Cruz Bay Waste Water Pump Station Upgrades Expected To Close Most of Customs Parking Lot


V.I. Waste Management officials discuss the logistics of the upgrades to the waste water pump station in Cruz Bay.

V.I. Waste Management Authority officials will kick off a $1.2 million upgrade to the Cruz Bay waste water pump station in the next few weeks, a project which will force the closure of most of the U.S. Customs parking lot for a about a month.

The project is expected to take eight months to complete and will bring the current outdated ejector system, located adjacent to the Cruz Bay public restrooms in the U.S. Customs Parking lot, up to code, according to WMA officials.

“You need the pump station to pump waste water to the treatment facility at Enighed,” said project engineer Michael Woolington. “The current system works, but it’s old and outdated. We are putting in a modern facility that will save on electricity and maintenance costs.”

May Cornwall, WMA executive director, along with Woolington, WMA chief engineer Jim Grum, chief operating officer Steven Aubain and WMA district director of solid waste Mario Leonard hosted a town hall meeting on Friday night, August 3, at St. Ursula’s Multipurpose Center, which failed to draw any St. John residents.

The public meeting was the first time WMA officials tried to share plans for the upcoming waste water pump station upgrade, explained Cornwall.

“We didn’t get input from the public during the design phase so we are doing that now,” Cornwall said. “We will have more public meetings as well. This type of project will require educating the public throughout the project.”

St. Croix-based Island Roads Corporation won the bid for the project, which was ready to begin last month, Cornwall explained.

“We were ready to go before the fourth of July, but saner minds said, ‘No, let’s wait,’” she said.

WMA must still work out the issue of a missing parcel number on the government property, and then will give Island Roads the green light to get started. It is the initial phase of the project which will likely close most of the parking in the U.S. Customs lot, explained Grum.

“In front of the public bathroom there is an ejector pump station 15 feet deep,” said Grum. “We are installing wet wells 20 feet deep, so we must install sheet pilings in order to create a safe environment for the construction. That takes big machinery and materials and will affect the parking area.”

The initial phase, when the U.S. Customs parking lot will likely be closed to most vehicles, is expected to take a month, Grum added.

While expected to add to Cruz Bay’s existing parking problem, the project will also dislocate popular local food and drink vendor Patrick’s West Indian Delight. An alternative location will have to be found for the vendor, St. John Administrator Leona Smith explained at the meeting.

“Patrick Joseph has an agreement with V.I. Port Authority,” said Smith. “They will have to find some where to relocate him.”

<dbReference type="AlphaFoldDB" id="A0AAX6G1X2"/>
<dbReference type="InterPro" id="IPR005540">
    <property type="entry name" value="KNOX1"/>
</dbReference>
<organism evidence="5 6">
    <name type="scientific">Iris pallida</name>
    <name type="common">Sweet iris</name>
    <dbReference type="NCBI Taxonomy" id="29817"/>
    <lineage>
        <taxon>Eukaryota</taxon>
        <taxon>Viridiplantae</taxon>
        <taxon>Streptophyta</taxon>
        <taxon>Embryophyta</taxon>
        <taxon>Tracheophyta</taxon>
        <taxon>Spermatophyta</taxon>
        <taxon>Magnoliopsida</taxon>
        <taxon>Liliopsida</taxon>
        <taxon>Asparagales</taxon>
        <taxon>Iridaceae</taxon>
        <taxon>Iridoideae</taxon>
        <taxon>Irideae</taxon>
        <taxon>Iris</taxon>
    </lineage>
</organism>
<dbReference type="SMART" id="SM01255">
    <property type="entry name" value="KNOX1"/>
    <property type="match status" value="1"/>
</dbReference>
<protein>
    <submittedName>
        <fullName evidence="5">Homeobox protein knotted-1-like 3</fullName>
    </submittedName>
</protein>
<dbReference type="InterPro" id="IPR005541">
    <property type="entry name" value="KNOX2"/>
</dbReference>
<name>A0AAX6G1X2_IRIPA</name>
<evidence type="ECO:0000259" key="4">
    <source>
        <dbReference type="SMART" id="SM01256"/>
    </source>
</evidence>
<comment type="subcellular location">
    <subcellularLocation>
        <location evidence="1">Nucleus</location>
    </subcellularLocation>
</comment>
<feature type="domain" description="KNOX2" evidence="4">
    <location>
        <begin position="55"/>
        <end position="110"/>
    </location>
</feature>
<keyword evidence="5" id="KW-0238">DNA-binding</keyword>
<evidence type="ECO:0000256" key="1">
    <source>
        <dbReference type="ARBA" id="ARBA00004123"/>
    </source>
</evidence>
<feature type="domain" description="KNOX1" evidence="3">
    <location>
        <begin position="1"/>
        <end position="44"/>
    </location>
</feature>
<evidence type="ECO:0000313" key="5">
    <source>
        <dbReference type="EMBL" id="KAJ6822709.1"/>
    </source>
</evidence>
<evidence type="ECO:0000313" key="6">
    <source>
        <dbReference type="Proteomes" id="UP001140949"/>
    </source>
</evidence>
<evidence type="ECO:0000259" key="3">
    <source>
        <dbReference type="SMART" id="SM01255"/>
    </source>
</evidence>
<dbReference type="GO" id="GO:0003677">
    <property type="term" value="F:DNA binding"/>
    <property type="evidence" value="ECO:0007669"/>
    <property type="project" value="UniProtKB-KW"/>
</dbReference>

The worst of noise and dust pollution is also expected to be contained in the first phase of the project, after which disruptions in the area should diminish until the final phase, explained Cornwall.

“The impact will be early on in the project,” she said. “I say we get started this month and have the large impact done by November or December.”

While most of the parking lot will be closed, a portion of the lot will remain open during entire construction in order to maintain access to the Department of Health’s ambulance boat and the U.S. Customs Office, Cornwall added.

The area won’t look much different after the project is complete, but will save the territory money, explained WMA.
“The existing fence will be expanded a few feet and there will be two round hatch coverings,” Aubain said. “There will not be a building; it will all be in the ground.”

“The new system will be closer to a manhole system,” said Woolington. “It will collect and pump out to the Enighed treatment facility. Once it’s set up, we will replace the instrumentation and everything will be up to code.”

“The pumps are also more energy efficient and will save money,” said the project engineer.

The project is being paid for by a $1.2 million in Department of Interior funding, according to Woolington.

Once upgrades to the Cruz Bay waste water pump station are complete, the island’s waste treatment system will be in good shape for the foreseeable future, explained Aubain.

“The Cruz Bay treatment plant is 10 years old, which is pretty new and it’s kept in good shape,” he said.

Looking ahead, WMA also has an agreement with VIPA officials to use a parcel of land adjacent to the existing waste water treatment plant if the facility needs to expand, Cornwall added.

“For long term planning, we have the space already secured,” she said.

WMA also discussed plans to remove mounds of scrap metal from the Susanaberg Transfer Station by the end of the month and rebuild the broken solid waste compactor by mid-September.

“The solid waste compactor keeps breaking down,” said Aubain. “We have a welding company coming in which will refurbish the entire compactor and the ramp and we’re going to replace the controls too. At the end of the day, the compactor will be operational which we are hoping to happen by mid-September.”

Having the trash compactor back online will alleviate loose garbage in the area and help cut down on the animal problem in the area, Aubain added. 

“We are also going to put in fencing along the road and the back side of the compactor,” he said.

WMA officials also plan to contact Department of Agriculture and Animal Welfare to help keep roaming animals out of the area, Cornwall added.

“Animals should not be out loose like that,” said Cornwall. “It’s too much.”